Context-Sensitive Signage Design
Signs exist to communicate information, but in many communities the sign industry and planning profession currently do not have an effective means of communicating with one another. The core of any relationship between two interests is understanding each other's motivation.
From the point of view of local government, the regulation of signs is motivated by the need to ensure public safety and minimize the negative visual impacts of signs in a community. The means by which these goals have traditionally been accomplished have been to limit the size of signs, control their type, placement, and appearance, and, generally, to impose measures to reduce "visual clutter."
It is usually not the impact of any one business sign that motivates municipalities to adopt sign regulations, but the long-term, cumulative impact of many private signage decisions. Often the motivating force behind sign regulation is the need to guard against the occasional irresponsible sign application — to create regulations designed for the lowest common denominator or worst-case applicant.
The sign industry is motivated by the need to help businesses and organizations inform the public about their location and to take advantage of a relative low cost form of business advertising. And, of course, the need to sell signs is an additional motivating factor for the industry.
For planners and building officials, signs are but one component of the complex built environment. And planning for and regulating signs is just one aspect of a city or community design program. Central to more recent community design programs and aesthetic regulations is the concept of contextualism, which means that new structures and elements of the built landscape (including signs) should complement the existing built and natural environments. This is generally accomplished through guidelines or requirements pertaining to height and bulk, scale, siting, landscaping, architecture, construction materials, texture, and color.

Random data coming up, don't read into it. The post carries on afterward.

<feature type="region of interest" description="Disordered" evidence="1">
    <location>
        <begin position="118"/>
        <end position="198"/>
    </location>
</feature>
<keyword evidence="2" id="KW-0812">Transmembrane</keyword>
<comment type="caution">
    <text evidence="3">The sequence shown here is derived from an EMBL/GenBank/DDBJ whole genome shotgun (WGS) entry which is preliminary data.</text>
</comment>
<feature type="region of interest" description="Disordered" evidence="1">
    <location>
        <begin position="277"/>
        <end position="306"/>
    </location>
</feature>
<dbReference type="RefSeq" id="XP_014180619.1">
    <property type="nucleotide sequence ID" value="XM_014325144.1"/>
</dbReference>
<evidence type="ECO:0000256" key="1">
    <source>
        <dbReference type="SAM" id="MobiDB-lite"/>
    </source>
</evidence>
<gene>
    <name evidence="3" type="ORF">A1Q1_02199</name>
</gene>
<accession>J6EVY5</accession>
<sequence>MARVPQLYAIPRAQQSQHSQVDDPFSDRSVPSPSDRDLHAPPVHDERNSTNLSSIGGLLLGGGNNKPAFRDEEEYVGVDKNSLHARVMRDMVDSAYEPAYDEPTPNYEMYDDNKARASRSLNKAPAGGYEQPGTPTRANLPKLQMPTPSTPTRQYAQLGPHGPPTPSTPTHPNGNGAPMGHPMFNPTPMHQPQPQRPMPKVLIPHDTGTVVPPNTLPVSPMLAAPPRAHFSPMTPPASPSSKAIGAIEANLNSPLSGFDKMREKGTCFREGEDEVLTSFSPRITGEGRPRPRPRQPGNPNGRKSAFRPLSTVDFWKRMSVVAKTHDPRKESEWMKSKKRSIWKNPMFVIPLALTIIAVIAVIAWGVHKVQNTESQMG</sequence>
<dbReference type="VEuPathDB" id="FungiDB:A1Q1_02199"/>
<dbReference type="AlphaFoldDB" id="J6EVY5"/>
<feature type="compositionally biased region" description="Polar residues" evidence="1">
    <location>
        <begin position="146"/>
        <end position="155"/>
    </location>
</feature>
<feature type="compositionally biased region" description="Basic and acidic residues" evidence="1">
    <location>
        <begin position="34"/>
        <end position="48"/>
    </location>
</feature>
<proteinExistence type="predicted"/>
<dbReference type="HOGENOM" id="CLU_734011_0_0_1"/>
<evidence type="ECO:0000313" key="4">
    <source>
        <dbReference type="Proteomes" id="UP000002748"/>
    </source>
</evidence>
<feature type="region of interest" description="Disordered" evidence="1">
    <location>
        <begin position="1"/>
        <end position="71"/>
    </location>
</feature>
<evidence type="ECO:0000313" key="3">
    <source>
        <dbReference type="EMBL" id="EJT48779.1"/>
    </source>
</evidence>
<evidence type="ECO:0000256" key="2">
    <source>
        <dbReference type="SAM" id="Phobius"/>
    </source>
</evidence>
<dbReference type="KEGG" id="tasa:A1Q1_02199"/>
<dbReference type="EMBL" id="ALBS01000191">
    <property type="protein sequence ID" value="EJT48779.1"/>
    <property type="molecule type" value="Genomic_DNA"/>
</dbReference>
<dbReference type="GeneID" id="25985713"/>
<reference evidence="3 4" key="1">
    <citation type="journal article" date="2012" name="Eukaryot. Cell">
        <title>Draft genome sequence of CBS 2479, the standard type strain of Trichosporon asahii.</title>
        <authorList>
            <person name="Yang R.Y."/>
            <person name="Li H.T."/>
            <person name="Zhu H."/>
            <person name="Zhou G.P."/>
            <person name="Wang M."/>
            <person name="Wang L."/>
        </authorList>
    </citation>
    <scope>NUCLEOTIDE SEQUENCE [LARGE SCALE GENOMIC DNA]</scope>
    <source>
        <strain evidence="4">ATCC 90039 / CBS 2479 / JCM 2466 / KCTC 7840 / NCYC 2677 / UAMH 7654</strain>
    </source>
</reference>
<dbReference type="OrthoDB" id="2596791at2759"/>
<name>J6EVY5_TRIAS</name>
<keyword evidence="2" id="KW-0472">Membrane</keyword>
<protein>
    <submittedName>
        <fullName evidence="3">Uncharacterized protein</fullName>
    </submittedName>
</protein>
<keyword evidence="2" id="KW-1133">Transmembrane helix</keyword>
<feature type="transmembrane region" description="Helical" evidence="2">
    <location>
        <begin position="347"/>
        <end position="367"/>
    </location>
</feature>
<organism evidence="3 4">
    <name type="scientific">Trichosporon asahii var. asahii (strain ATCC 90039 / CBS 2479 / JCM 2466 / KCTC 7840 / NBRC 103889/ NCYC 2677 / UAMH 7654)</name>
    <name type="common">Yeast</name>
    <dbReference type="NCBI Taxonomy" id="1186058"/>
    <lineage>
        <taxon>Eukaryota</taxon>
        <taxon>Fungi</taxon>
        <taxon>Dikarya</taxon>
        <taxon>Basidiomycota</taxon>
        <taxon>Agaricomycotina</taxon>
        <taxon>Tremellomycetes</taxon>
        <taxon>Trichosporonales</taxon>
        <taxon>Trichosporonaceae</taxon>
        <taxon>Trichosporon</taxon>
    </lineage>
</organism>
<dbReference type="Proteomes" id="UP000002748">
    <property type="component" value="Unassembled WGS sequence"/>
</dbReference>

One reason that communication has suffered between the sign industry and planners is that, historically, the responsibility for regulating signs has resided with the zoning or code enforcement officer, who may have little connection to the professional planning staff who influence and guide the overall community design program or policies. This arrangement has created few opportunities for planners and the sign industry to engage in any discussion beyond the issue of "does it or does it not conform to the sign code." These circumstances have also created a regulatory environment that sometimes ignores the benefits of signs, including economic development through increased commercial activity and vibrant, colorful streetscapes.
In the last several decades, the sign industry and many of its designers found new ways to refine the art of visual communication, introducing new products in the urban landscape that many ordinances do not accommodate. Transportation researchers have conducted significant studies of sign legibility and visibility, both for traffic and highway signs and for on-premises signs to attempt to answer the question, Do signs cause traffic accidents? (Sorry, there still is no definitive answer other than to say that traffic safety is viewed by the courts as a legitimate purpose for sign regulations.)
Sign law continues to evolve in the courts, and municipalities must be kept up to date on what is and is not permitted by law in the area of regulating signs, which are a form of speech. And many communities have raised the bar in terms of their aesthetic standards and are looking to developers, architects, and sign makers to help improve the visual quality of our communities.